Sputum volume predicts sputum mycobacterial load during the first 2 weeks of antituberculosis treatment
CITATION: Karinja, M. N., Esterhuizen, T. M., Friedrich, S. O. & Diacon, A. H. 2015. Sputum volume predicts sputum mycobacterial load during the first 2 weeks of antituberculosis treatment. Journal of Clinical Microbiology, 53:1087–1091, doi:10.1128/JCM.02379-14.
The original publication is available at http://jcm.asm.org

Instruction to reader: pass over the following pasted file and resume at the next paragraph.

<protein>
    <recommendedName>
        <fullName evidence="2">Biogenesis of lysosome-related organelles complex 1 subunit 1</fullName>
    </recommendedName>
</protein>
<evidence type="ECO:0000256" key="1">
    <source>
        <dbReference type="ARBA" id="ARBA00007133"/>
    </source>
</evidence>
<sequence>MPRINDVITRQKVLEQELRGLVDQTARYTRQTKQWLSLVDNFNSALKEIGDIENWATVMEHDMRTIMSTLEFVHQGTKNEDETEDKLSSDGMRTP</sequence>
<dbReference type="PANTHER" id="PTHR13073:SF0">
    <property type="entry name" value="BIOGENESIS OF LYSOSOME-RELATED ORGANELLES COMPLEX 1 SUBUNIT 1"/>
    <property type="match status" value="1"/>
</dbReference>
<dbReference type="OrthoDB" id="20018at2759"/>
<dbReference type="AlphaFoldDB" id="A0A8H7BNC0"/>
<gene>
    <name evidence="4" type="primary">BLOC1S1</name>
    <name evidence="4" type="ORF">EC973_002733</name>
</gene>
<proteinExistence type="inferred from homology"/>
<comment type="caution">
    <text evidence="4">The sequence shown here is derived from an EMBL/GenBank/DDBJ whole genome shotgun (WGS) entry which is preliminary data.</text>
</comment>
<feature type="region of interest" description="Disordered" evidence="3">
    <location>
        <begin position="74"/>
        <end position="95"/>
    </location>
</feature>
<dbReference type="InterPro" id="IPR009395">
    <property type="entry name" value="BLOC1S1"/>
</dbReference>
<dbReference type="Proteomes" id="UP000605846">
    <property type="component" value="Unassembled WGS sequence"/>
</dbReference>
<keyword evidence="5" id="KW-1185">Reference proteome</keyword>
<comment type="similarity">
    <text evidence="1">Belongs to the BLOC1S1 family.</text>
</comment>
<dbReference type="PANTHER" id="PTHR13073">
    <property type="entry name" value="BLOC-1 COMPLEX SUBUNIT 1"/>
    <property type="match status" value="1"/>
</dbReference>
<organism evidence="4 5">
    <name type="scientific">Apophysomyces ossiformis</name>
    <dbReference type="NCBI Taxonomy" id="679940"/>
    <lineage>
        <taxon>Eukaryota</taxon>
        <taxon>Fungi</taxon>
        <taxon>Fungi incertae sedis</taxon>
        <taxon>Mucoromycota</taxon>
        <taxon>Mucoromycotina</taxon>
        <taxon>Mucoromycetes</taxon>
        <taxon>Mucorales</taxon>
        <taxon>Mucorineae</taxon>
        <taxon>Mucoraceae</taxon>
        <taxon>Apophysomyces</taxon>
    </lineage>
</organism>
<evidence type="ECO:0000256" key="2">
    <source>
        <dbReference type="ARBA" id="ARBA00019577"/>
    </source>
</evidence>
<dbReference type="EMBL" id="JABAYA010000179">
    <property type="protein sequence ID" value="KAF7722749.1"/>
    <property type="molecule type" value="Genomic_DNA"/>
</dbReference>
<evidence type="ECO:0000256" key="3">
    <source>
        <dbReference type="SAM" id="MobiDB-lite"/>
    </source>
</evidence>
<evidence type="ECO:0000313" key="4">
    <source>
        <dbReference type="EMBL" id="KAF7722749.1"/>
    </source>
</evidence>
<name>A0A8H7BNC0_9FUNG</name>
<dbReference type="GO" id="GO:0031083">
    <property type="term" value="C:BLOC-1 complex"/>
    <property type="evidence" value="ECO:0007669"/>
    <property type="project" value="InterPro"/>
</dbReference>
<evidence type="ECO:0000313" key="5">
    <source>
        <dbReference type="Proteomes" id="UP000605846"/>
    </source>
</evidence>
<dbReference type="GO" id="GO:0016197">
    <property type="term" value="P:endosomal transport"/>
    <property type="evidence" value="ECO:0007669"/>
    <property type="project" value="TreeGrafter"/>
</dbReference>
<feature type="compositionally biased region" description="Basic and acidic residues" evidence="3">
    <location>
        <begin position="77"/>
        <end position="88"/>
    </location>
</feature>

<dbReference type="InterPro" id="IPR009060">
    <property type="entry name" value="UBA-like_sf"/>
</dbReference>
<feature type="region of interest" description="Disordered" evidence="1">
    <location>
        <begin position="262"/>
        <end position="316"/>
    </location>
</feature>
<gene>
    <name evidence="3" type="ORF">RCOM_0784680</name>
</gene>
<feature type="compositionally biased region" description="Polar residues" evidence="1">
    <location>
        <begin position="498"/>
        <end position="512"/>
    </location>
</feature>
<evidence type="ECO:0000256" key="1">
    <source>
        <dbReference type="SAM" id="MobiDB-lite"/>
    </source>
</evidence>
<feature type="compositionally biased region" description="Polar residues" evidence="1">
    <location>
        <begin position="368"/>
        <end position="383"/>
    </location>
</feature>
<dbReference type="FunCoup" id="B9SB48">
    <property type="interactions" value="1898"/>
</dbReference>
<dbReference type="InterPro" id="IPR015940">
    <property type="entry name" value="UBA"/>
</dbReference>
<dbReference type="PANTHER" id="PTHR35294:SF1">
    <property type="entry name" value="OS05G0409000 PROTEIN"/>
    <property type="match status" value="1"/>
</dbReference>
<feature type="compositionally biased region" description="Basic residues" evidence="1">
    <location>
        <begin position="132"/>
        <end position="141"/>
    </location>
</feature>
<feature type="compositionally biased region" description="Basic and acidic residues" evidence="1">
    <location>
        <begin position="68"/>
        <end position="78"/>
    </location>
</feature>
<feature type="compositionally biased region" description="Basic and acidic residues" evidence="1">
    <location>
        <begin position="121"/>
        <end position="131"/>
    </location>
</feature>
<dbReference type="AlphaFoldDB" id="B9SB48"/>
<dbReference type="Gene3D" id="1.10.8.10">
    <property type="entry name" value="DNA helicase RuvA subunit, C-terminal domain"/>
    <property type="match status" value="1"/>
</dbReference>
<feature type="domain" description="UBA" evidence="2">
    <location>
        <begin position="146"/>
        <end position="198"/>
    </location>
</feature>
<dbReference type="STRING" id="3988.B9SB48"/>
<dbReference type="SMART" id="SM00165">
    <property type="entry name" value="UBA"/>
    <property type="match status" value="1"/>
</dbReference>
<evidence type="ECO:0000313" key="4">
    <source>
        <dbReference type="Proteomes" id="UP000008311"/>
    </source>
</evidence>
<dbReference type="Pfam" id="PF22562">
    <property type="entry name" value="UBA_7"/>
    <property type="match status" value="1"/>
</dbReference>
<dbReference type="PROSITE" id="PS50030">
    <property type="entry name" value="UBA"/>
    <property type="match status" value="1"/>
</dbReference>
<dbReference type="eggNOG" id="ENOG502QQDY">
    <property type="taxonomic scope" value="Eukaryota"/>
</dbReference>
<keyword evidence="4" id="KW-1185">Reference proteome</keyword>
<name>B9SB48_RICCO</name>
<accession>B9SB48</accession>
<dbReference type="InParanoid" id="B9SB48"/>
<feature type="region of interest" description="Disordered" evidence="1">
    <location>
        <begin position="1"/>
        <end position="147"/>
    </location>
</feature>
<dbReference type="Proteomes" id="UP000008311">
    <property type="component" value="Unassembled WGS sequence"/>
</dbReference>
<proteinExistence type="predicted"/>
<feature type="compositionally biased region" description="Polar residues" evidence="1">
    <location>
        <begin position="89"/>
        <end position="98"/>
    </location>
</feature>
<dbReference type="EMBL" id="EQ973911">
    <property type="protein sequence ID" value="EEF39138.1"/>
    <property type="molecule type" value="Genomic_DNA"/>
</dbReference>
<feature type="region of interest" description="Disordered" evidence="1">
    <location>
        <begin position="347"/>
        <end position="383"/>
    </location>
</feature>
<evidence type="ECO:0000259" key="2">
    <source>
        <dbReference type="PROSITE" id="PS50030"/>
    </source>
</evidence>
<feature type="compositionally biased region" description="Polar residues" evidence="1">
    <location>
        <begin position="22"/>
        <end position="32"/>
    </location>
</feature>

Disease severity in patients with pulmonary tuberculosis is associated with mycobacterial sputum load. To ascertain whether reduced sputum production during treatment is a useful clinical sign of improvement, we analyzed the mycobacterial loads of 5,552 sputum samples collected from 439 newly diagnosed sputum smear-positive tuberculosis patients who participated in six 14-day studies of antituberculosis treatment. Sputum volumes were categorized as low (<6 ml), medium (6 to 10 ml), or large (>10 ml), and mycobacterial load was measured by the time to positivity in liquid culture and the CFU counts on solid culture. The association of sputum volume with mycobacterial load was estimated with multiple linear regression models adjusted for repeated measures. The predictor variables were sputum volume category, treatment day, specific study , and the interaction of sputum volume category and treatment day. Mycobacterial load was significantly associated only with the day on treatment and sputum volume, which tended to decrease with ongoing treatment. With the volume held constant, each day on treatment decreased the log CFU by 0.082 (P < 0.001) and increased the time to positivity (TTP) by 1.04 h (P < 0.001). From low to medium and from medium to large sputum volumes, the log CFU/ml increased by 0.265 (P < 0.003) and 0.490 (P < 0.001), respectively, and the TTP decreased by 1.17 h (P < 0.001) and 1.30 h (P < 0.001), respectively, for a given day of treatment. The variability of the sputum load measurements increased with the day of treatment and lower sputum volumes. The significant association of sputum volume and mycobacterial load validates decreasing sputum production as a clinical sign of improvement during early antituberculosis treatment.